There’s something I always find a little frustrating about Eamonn McCann. Articulate as he may be, he does have a tendency to play up to his audience. I’ve always suspected on that basis that he had a strong streak of the ham actor in him. If you see him at a meeting sponsored by the SWP, or on a strike platform, he’s always dead militant, often entering what Jeff Dudgeon calls his “I have a scream” mode. But when he’s on the likes of BBCNI’s Let’s Talk, he gets terribly wishy-washy, goes into “on the one hand, on the other hand” quite a lot… this is why everybody think Eamonn is their friend. You saw this at water charges meetings, where Bob McCartney would loudly proclaim his agreement with Eamo.
It was therefore nice to see Eamo showing a bit of spark on last night’s Hearts and Minds. The discussion was on the legacy of Che Guevara, which is the sort of nostalgia trip Eamo loves, and his antagonist, mirabile dictu, was Oliver Kampf. Kamm, of course, was billed as an author (of a book nobody’s read) and Times columnist (he’s actually a blogger who, due to some unaccountable weakness on Danny Finkelstein’s part, gets the occasional op-ed piece in the Thunderer) and, although Kamm knows less about the Cuban Revolution than I know about the mating habits of the millipede, dancing on Che’s grave was right up his street. If he could do it to poor old Monty Johnstone on his blog, how could he resist doing it to the iconic Che on telly?
On watching this, I am reminded of why Kamm doesn’t get more TV work. There is that curious diction, modelled I assume on his uncle the Man in the White Suit, but while Martin is fairly fluent, and actually writes quite well, Kamm gives the impression that English isn’t his first language. This impression is reinforced by his written English, which is more stilted even than my Gaelic. (Probably less so, since my Gaelic leans towards the “drink, feck, arse” end of the spectrum.) In any case, he didn’t say anything interesting. What you got was “Che was a Stalinist thug”, and with inordinate prolixity. Plus, Kampf seemed to feel that Che’s role in the summary execution of prisoners pretty much damned the entire Cuban Revolution.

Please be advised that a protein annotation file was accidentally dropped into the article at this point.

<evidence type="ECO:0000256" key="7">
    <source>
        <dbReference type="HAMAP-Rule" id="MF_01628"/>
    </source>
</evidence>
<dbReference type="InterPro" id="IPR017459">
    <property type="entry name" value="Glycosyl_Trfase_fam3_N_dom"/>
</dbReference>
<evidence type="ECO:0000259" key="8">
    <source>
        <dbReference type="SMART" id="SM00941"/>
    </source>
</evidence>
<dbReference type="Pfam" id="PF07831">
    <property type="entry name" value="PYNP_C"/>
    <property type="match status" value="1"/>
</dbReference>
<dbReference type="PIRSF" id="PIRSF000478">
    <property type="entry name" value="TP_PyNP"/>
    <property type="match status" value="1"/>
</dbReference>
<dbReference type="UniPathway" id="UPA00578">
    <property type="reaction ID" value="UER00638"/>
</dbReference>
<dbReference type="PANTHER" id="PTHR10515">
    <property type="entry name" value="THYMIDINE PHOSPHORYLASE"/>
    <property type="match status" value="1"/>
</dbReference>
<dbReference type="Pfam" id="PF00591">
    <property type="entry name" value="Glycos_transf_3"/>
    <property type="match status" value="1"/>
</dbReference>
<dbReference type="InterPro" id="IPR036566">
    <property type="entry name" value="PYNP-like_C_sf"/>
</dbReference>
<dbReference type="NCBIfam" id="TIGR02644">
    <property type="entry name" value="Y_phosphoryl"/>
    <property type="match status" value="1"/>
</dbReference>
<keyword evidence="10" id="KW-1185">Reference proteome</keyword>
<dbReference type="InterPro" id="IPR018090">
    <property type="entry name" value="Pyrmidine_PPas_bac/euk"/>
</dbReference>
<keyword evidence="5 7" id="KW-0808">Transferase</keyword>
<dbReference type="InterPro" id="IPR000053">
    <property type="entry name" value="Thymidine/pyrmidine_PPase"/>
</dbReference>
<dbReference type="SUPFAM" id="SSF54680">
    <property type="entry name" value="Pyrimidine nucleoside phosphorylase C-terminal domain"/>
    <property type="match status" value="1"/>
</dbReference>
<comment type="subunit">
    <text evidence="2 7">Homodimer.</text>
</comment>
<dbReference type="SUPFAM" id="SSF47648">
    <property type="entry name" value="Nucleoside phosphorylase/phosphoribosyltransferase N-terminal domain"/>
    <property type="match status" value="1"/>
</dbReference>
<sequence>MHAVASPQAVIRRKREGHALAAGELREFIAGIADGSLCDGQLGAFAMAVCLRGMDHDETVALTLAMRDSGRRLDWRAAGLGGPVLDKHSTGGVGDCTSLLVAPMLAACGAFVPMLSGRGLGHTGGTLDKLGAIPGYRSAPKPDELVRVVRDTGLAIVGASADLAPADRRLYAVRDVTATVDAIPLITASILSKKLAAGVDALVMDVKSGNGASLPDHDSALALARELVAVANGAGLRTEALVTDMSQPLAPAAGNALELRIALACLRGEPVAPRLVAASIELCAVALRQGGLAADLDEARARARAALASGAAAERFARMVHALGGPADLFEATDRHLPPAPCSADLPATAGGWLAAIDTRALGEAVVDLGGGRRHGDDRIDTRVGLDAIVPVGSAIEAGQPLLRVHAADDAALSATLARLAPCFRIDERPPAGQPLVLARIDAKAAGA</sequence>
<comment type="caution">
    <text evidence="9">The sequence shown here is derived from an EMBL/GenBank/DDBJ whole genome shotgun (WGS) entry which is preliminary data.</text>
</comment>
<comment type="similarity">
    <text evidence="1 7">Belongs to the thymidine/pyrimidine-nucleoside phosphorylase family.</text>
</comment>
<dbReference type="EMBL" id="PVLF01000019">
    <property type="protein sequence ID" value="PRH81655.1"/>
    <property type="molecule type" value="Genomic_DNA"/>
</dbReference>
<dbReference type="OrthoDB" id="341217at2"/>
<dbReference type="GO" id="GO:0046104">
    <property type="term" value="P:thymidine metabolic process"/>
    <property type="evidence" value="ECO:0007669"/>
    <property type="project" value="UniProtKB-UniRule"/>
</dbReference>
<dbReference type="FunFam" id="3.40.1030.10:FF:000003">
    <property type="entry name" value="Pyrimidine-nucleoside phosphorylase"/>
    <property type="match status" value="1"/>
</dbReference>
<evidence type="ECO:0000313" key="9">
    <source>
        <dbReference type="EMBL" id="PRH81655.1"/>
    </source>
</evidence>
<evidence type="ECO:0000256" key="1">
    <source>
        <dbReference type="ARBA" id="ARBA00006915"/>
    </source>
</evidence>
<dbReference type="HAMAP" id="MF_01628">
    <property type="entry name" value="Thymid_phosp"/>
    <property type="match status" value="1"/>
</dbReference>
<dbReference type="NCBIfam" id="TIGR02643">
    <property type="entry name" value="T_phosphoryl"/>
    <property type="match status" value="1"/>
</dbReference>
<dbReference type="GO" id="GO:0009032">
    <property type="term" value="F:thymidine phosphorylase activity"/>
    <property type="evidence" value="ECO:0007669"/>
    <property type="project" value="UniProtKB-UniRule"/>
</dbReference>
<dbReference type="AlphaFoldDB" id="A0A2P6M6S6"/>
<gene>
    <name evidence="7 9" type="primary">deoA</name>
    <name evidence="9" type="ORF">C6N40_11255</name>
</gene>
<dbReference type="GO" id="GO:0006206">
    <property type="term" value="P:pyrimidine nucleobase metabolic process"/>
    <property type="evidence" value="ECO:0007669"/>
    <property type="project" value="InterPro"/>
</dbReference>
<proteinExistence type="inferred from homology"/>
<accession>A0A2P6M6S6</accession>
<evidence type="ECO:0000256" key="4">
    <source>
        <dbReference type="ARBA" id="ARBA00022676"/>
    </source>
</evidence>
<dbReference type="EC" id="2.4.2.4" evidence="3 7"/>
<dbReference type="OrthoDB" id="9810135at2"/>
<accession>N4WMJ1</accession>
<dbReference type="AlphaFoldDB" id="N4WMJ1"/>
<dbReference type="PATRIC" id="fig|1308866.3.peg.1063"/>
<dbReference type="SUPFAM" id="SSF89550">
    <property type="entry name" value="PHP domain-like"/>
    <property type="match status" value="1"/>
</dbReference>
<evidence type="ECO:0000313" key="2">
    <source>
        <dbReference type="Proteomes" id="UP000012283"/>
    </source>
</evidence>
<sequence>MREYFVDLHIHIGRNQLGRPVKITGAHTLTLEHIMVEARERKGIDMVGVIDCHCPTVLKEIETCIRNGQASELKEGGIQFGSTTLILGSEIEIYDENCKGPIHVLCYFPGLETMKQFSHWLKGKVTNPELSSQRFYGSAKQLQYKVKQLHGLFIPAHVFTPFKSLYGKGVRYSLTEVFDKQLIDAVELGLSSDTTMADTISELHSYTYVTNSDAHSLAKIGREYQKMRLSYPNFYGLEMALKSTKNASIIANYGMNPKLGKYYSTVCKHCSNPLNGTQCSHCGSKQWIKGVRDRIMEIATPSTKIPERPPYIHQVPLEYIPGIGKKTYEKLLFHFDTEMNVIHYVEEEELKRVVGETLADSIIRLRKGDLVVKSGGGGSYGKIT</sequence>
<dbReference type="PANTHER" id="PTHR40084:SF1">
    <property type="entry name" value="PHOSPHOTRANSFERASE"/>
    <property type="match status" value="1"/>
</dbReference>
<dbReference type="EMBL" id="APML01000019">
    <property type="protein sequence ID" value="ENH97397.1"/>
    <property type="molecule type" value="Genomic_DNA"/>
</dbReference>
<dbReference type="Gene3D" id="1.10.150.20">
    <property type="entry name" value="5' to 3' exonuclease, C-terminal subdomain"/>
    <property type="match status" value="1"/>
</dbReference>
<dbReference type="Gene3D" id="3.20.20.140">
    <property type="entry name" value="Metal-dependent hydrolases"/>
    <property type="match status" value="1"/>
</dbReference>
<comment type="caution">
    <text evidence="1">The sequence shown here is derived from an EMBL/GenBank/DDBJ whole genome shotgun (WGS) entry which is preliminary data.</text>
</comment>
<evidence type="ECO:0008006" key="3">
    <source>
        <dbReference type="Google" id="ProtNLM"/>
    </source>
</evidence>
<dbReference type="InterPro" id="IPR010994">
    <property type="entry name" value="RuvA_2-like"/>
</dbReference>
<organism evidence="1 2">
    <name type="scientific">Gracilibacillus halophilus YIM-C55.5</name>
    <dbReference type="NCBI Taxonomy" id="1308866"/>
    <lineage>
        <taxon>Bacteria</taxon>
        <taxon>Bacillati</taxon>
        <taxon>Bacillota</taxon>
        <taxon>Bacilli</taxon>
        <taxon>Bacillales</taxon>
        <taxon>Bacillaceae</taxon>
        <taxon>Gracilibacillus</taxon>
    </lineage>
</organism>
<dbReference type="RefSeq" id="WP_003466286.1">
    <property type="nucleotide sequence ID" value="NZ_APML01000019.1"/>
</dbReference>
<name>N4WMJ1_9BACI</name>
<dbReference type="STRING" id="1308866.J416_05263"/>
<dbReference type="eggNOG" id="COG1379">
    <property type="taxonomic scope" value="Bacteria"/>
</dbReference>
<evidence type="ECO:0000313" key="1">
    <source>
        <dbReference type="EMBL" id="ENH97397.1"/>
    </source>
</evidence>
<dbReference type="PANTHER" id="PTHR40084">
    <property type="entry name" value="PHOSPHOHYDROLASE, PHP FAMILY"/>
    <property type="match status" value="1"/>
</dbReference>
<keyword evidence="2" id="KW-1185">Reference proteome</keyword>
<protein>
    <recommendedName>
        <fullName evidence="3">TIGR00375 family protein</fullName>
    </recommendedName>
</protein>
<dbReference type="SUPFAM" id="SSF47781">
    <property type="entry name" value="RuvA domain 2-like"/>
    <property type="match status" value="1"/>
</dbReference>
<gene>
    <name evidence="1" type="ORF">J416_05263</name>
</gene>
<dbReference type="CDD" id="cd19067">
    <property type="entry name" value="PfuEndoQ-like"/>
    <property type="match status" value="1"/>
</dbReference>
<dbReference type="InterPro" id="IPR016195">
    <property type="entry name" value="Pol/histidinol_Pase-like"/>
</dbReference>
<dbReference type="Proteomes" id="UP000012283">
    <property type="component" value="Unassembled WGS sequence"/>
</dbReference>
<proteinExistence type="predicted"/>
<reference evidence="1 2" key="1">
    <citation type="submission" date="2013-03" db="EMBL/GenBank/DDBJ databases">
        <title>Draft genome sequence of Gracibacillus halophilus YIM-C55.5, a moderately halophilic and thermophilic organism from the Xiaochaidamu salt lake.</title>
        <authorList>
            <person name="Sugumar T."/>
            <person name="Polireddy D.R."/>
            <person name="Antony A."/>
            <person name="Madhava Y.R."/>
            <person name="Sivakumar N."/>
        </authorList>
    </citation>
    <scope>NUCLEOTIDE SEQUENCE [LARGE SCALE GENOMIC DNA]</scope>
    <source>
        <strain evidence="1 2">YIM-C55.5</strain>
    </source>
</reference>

Eamonn was rather good on that, pointing out that Umkhonto weSizwe had also been involved in some rather dodgy things but that didn’t invalidate the struggle against apartheid. Nice point, given that Kamm’s baffling insistence that he, a Tory-voting hedge fund manager, is a “man of the left” depends on him paying obeisance to certain metrosexual shibboleths, of which the South African struggle, now safely in the past, is one. But I was again frustrated at Eamonn’s politeness. He really should have gone to town on the smug little fuckwit. Kamm is in no position to moralise about the treatment of prisoners at the Bay of Pigs when you consider his fulsome support for whatever the Yanks are doing in Iraq. In general, and Eamo should have made this point, Kamm’s real problem with Che is that he didn’t kill nearly enough people. Or, to put it another way, that he was against the Empire rather than for it.
So Eamonn acquitted himself pretty well and put up a reasonable defence of Che. But he was far too nicey-nicey about it, and I dread to think what kind of performance he would have put up had he been up against someone more substantial than the ludicrous Kamm. Eamonn is an affable bloke, but there are times when you can safely dispense with the affability and call a mendacious warmongering prick by his right name.